New directions in aged care in Australia

Flinders University researchers are advocating a better quality of life for residents in aged care facilities.

A new Flinders University study has found that living within home-like, clustered models of residential aged care can lead to better quality of life and lower hospitalisation and emergency department presentation rates when compared with standard Australian care models.

The results, after adjusting for differences in the complexity of the residents, show improved outcomes for the residents were achieved with no increment in whole-of-system costs.

Overall, such alternative models of care such as the US Green House approach are delivering better outcomes for a comparable cost.

Overall the new research found that the running costs for the smaller residential care facilities were not higher and might be even lower than current models, when weighing up differences between the people living in the different facility types.

Approaches to ensuring quality in aged care have been heavily debated in Australia.

While there has been considerable focus on reviewing regulatory approaches to quality assessment, internationally there is growing interest in the effects of various physical environments and models of care on the quality of life of residents – and particularly those living with dementia.

Novel approaches such as the US Green House Model provide a home-like, clustered model of care, where residents live within small-scale living units that are designed to look and feel more like a home.

The Flinders University INvestigating Services Provided in the Residential care Environment for Dementia (INSPIRED) study compared patient-reported outcomes and resource use for over 500 residents of 17 facilities across four Australian states.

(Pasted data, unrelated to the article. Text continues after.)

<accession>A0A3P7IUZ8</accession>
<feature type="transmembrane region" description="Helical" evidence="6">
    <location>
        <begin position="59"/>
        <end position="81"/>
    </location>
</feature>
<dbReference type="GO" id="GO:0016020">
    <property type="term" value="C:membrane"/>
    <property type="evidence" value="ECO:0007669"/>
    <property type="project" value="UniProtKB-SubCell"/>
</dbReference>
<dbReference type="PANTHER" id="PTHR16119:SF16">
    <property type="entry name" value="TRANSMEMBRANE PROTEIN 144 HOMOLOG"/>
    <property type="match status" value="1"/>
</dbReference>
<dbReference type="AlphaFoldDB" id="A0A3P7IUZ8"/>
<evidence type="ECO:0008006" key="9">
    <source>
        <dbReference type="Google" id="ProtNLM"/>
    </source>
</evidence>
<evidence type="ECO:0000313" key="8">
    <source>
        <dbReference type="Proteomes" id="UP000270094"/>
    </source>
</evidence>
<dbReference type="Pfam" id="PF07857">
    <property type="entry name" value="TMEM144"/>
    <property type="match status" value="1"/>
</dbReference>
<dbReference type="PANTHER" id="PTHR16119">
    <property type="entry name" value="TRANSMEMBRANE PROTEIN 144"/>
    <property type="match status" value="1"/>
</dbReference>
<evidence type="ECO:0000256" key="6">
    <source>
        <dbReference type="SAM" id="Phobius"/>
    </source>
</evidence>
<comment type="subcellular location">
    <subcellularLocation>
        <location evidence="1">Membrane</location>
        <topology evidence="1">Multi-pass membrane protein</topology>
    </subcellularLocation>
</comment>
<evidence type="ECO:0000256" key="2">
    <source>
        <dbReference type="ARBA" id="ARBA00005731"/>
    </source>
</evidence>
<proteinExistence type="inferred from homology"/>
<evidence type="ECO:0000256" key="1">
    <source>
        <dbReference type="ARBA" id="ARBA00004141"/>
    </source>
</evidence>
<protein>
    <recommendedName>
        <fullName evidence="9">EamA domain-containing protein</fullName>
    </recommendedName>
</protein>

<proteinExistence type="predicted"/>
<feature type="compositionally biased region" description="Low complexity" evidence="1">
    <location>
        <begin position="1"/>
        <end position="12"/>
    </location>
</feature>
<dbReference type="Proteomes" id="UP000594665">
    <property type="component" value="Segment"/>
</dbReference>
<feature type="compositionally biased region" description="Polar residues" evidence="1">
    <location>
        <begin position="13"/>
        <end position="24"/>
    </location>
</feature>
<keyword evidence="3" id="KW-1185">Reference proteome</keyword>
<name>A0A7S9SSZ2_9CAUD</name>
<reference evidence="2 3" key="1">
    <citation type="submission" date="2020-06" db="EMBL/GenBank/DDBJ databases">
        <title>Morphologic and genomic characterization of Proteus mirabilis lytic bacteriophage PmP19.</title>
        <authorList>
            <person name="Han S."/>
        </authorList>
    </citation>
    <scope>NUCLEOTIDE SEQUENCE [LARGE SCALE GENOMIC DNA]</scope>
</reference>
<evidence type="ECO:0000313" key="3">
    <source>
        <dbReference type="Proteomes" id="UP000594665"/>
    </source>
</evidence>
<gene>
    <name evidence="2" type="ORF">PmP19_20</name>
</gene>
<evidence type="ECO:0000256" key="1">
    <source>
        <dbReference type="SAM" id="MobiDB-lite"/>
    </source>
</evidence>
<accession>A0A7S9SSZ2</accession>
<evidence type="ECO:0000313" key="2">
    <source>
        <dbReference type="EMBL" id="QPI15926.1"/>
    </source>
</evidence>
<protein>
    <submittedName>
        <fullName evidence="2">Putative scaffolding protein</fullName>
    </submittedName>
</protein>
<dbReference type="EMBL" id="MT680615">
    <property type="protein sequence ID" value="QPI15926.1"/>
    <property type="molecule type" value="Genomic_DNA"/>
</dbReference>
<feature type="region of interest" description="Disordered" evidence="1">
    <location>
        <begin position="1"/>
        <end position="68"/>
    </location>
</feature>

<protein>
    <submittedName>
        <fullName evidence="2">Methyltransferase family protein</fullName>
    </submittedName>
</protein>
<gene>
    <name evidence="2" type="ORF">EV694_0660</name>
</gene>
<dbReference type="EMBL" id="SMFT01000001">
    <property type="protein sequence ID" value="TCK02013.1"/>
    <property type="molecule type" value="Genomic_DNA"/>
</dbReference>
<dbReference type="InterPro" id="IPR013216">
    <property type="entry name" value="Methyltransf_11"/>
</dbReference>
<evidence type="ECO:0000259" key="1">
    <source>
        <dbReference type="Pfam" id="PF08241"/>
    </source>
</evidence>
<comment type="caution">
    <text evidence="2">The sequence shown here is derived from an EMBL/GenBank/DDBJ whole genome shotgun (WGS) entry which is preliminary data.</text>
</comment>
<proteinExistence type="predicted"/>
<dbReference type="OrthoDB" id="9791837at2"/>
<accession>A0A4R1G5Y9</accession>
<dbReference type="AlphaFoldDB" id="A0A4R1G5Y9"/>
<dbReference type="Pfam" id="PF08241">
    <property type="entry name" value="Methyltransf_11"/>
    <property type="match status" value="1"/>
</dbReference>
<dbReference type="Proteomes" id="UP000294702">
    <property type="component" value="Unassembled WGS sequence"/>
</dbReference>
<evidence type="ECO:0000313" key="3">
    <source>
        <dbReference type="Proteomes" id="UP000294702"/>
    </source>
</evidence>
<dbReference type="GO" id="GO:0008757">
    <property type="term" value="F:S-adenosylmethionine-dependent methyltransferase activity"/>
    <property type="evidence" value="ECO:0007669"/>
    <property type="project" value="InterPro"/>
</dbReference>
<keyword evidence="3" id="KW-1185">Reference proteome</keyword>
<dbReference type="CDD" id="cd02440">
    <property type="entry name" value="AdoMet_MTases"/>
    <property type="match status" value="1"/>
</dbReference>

In 2016 there were approximately 180,000 people living in permanent residential aged care in Australia, an increase of over 10% in the last five years.

The average age of a person living in residential aged care is 84 with 52% of these living with a diagnosis of dementia.

Dr Suzanne Dyer, left, and Professor Maria Crotty, right, and Flinders research fellow Dr Stephanie Harrison conducted extensive interviews with older Australians as part of their national investigation.

In Australia’s major cities the standard model of residential aged care has been buildings of more than 60 beds and this size is increasing. However, there is growing evidence from around the world that more home-like models provide better quality of life for aged care residents.

The study found that living within home-like, clustered models of residential aged care  – with limited number of people, for example 12-15 – can lead to better quality of life and lower hospitalisation and emergency department presentation rates when compared with standard Australian care models.

The results, after adjusting for differences in the complexity of the residents, show improved outcomes for the residents were achieved with no increment in whole-of-system costs. Overall, these models are delivering better outcomes for a comparable cost.

The staff and physical environments support resident choice and flexibility in activities and provide access to the outdoors, for example residents can have more involvement in domestic duties such as meal preparation.